I left my then-husband in March 1997 and moved back to Louisiana with my mom. In 1998, when I told Mama that I was going back to Denver, she talked to me in the same manner that she had since I was a young. I was born to an older woman who had seen harder times that some women will ever see and she never babied me.
The day I told her I was going back, she looked at me and spoke in that woman-to-woman tone she had always used with me and said, “You done went back to Will too many times. He toe’ments you and you toe’ment him. You done went back too many times. Love don’t hurt you. Don’t go back up there.” There were so many days when I wished I had listened and stayed, but as I’ve said repeatedly, I know for a fact that I needed to go back and finish the journey so I would have the story to tell.
William came down to Louisiana to get Will and me, and when I looked at Mama standing in that driveway as well pulled away, I cried like I had never cried before. I had not shed tears like that even during the most hate-filled fights I’d had with William. When I had left in 1993 after we got married, Mama put her head down as we pulled out and for the first time in a long time, I saw her cry. She had told me repeatedly not to marry him. She grew to love him, but she didn’t want me to marry him. She knew that he wasn’t stable.
Even before we made it back to Denver, I somehow knew that things would never be the same. It’s not like there had been happier times because the truth is, there were never really any “happy” times with William. The abuse, his drinking and drugging, and excessive work overshadowed everything. There were times when things passed for “okay”, but there were never any really any happy times. Yeah, we laughed like crazy at times and when I tell you we had each other’s backs when we were at Will’s game, believe that. We could do the most clowning, but we were never really happy.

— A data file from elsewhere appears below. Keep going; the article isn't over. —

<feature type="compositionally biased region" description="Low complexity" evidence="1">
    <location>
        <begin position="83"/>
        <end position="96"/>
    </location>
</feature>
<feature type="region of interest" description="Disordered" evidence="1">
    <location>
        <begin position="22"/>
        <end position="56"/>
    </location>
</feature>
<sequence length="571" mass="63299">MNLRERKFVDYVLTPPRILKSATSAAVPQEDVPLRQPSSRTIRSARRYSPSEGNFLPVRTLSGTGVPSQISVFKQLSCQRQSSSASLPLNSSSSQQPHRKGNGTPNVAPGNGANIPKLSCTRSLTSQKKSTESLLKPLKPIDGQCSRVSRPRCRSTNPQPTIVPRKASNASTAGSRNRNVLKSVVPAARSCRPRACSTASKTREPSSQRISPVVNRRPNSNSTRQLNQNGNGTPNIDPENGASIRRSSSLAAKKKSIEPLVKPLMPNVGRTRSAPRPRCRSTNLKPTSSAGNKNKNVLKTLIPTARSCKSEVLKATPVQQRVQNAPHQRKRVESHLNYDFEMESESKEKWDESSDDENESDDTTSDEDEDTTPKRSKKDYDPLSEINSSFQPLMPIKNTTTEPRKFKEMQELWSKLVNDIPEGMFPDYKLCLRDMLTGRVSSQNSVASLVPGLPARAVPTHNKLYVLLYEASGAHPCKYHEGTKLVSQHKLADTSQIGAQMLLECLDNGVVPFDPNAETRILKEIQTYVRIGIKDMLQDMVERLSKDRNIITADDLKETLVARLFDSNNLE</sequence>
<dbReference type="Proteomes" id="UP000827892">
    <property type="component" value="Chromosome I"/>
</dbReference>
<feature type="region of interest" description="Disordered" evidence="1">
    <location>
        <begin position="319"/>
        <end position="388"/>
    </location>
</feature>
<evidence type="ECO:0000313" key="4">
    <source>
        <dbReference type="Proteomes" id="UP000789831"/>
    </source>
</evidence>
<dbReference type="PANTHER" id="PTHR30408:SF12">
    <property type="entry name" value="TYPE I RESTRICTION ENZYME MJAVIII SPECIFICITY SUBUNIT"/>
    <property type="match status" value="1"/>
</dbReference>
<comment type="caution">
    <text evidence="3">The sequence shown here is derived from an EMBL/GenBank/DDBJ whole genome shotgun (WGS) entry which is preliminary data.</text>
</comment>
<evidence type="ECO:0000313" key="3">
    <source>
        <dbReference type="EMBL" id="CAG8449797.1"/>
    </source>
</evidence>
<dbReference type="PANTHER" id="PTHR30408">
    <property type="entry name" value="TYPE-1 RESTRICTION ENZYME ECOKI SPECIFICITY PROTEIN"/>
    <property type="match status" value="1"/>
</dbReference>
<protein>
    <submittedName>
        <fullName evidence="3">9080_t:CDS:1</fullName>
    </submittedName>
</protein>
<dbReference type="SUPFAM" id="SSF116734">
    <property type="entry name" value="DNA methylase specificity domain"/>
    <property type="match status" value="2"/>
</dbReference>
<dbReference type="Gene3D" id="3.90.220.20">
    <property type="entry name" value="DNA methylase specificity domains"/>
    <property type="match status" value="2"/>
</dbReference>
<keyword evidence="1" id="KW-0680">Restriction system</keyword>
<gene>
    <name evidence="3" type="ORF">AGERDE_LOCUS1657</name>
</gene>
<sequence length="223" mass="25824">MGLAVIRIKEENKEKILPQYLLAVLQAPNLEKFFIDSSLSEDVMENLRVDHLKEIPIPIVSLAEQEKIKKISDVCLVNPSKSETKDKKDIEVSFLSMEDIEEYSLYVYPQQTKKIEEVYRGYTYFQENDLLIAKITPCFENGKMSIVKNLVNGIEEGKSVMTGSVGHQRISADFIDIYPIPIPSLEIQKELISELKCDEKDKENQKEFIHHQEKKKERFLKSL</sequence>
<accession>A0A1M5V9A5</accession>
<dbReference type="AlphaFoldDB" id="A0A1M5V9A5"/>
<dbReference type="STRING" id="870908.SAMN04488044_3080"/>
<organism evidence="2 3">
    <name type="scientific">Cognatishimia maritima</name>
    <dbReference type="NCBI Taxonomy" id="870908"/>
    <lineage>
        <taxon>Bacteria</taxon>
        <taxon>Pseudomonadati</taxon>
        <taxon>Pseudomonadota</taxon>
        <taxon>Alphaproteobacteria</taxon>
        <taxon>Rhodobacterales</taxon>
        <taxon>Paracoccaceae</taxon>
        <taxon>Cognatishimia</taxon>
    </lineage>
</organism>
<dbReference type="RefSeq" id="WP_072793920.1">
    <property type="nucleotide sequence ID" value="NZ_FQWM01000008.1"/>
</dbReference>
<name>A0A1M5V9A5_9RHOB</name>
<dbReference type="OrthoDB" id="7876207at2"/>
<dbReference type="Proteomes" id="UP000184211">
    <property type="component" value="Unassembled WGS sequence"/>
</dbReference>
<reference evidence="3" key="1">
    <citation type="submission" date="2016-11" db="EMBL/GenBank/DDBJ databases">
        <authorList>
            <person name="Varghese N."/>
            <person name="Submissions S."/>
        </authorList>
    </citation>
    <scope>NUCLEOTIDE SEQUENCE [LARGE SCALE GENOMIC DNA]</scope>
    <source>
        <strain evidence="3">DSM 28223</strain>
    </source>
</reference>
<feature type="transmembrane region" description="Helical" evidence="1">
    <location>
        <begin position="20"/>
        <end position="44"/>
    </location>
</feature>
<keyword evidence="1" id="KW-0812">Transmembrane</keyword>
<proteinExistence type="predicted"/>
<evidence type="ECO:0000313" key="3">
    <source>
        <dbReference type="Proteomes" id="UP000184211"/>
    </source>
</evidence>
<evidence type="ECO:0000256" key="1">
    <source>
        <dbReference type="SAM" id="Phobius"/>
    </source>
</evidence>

I had lost trust in him years before and I will tell you once you’ve lost trust in a person, getting it back is nearly impossible. It can be done, but it takes work on both person’s parts. We were never on the same page with our efforts — ever. There was too much water under the bridge. It was dark, murky water. There was no seeing through it. There was no going back.
I know there are many couples who are able to mend their broken marriages. I know that commitment to the marriage and determination to make it work, on his and her part can fix whatever is wrong. In just as many other cases, I know that sometimes you can’t go back. In those cases, there’s just nothing to go back to. No amount of pain, disrespect, or abuse is worth going back. Move on.